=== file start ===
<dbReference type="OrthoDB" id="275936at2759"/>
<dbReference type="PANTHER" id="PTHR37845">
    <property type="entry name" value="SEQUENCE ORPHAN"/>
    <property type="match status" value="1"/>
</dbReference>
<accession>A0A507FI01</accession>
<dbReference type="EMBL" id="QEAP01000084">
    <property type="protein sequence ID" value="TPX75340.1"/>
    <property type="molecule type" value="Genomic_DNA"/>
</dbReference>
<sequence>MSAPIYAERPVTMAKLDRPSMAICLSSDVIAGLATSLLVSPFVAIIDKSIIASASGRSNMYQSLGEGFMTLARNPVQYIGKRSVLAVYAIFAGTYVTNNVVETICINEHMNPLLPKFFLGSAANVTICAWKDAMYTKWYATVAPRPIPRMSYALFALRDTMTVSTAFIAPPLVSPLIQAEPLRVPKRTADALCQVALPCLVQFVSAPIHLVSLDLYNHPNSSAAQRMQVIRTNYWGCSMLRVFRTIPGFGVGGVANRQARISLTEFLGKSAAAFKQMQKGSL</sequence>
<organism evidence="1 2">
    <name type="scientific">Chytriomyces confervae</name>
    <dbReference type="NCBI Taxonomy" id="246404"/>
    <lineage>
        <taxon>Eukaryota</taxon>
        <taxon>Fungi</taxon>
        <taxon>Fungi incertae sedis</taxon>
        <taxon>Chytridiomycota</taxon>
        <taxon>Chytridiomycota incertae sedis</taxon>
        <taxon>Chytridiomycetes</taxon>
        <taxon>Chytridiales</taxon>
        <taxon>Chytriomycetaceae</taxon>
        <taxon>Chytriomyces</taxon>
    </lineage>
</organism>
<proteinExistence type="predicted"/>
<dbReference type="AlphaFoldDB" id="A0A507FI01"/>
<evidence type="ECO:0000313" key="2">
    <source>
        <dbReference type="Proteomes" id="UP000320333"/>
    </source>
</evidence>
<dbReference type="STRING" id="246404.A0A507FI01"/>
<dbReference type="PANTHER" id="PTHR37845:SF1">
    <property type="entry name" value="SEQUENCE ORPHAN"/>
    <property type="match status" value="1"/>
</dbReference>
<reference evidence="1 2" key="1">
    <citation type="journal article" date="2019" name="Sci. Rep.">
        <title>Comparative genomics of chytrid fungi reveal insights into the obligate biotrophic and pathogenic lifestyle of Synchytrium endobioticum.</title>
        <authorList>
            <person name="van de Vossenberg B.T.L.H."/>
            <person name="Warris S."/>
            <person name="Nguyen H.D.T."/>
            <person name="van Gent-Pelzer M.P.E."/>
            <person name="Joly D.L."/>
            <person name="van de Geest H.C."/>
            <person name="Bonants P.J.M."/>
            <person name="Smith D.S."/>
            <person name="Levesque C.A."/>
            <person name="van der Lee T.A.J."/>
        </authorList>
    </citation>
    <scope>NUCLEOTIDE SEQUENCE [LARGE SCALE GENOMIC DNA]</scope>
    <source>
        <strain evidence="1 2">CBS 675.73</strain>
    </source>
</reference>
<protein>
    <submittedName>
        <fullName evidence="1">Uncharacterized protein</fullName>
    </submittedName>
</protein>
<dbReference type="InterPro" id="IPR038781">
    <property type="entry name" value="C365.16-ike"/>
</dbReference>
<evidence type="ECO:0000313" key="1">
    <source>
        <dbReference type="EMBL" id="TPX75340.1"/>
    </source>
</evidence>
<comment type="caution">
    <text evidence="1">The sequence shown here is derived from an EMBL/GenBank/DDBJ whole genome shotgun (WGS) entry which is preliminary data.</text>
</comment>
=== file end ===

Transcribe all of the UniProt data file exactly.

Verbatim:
<dbReference type="OrthoDB" id="275936at2759"/>
<dbReference type="PANTHER" id="PTHR37845">
    <property type="entry name" value="SEQUENCE ORPHAN"/>
    <property type="match status" value="1"/>
</dbReference>
<accession>A0A507FI01</accession>
<dbReference type="EMBL" id="QEAP01000084">
    <property type="protein sequence ID" value="TPX75340.1"/>
    <property type="molecule type" value="Genomic_DNA"/>
</dbReference>
<sequence>MSAPIYAERPVTMAKLDRPSMAICLSSDVIAGLATSLLVSPFVAIIDKSIIASASGRSNMYQSLGEGFMTLARNPVQYIGKRSVLAVYAIFAGTYVTNNVVETICINEHMNPLLPKFFLGSAANVTICAWKDAMYTKWYATVAPRPIPRMSYALFALRDTMTVSTAFIAPPLVSPLIQAEPLRVPKRTADALCQVALPCLVQFVSAPIHLVSLDLYNHPNSSAAQRMQVIRTNYWGCSMLRVFRTIPGFGVGGVANRQARISLTEFLGKSAAAFKQMQKGSL</sequence>
<organism evidence="1 2">
    <name type="scientific">Chytriomyces confervae</name>
    <dbReference type="NCBI Taxonomy" id="246404"/>
    <lineage>
        <taxon>Eukaryota</taxon>
        <taxon>Fungi</taxon>
        <taxon>Fungi incertae sedis</taxon>
        <taxon>Chytridiomycota</taxon>
        <taxon>Chytridiomycota incertae sedis</taxon>
        <taxon>Chytridiomycetes</taxon>
        <taxon>Chytridiales</taxon>
        <taxon>Chytriomycetaceae</taxon>
        <taxon>Chytriomyces</taxon>
    </lineage>
</organism>
<proteinExistence type="predicted"/>
<dbReference type="AlphaFoldDB" id="A0A507FI01"/>
<evidence type="ECO:0000313" key="2">
    <source>
        <dbReference type="Proteomes" id="UP000320333"/>
    </source>
</evidence>
<dbReference type="STRING" id="246404.A0A507FI01"/>
<dbReference type="PANTHER" id="PTHR37845:SF1">
    <property type="entry name" value="SEQUENCE ORPHAN"/>
    <property type="match status" value="1"/>
</dbReference>
<reference evidence="1 2" key="1">
    <citation type="journal article" date="2019" name="Sci. Rep.">
        <title>Comparative genomics of chytrid fungi reveal insights into the obligate biotrophic and pathogenic lifestyle of Synchytrium endobioticum.</title>
        <authorList>
            <person name="van de Vossenberg B.T.L.H."/>
            <person name="Warris S."/>
            <person name="Nguyen H.D.T."/>
            <person name="van Gent-Pelzer M.P.E."/>
            <person name="Joly D.L."/>
            <person name="van de Geest H.C."/>
            <person name="Bonants P.J.M."/>
            <person name="Smith D.S."/>
            <person name="Levesque C.A."/>
            <person name="van der Lee T.A.J."/>
        </authorList>
    </citation>
    <scope>NUCLEOTIDE SEQUENCE [LARGE SCALE GENOMIC DNA]</scope>
    <source>
        <strain evidence="1 2">CBS 675.73</strain>
    </source>
</reference>
<protein>
    <submittedName>
        <fullName evidence="1">Uncharacterized protein</fullName>
    </submittedName>
</protein>
<dbReference type="InterPro" id="IPR038781">
    <property type="entry name" value="C365.16-ike"/>
</dbReference>
<evidence type="ECO:0000313" key="1">
    <source>
        <dbReference type="EMBL" id="TPX75340.1"/>
    </source>
</evidence>
<comment type="caution">
    <text evidence="1">The sequence shown here is derived from an EMBL/GenBank/DDBJ whole genome shotgun (WGS) entry which is preliminary data.</text>
</comment>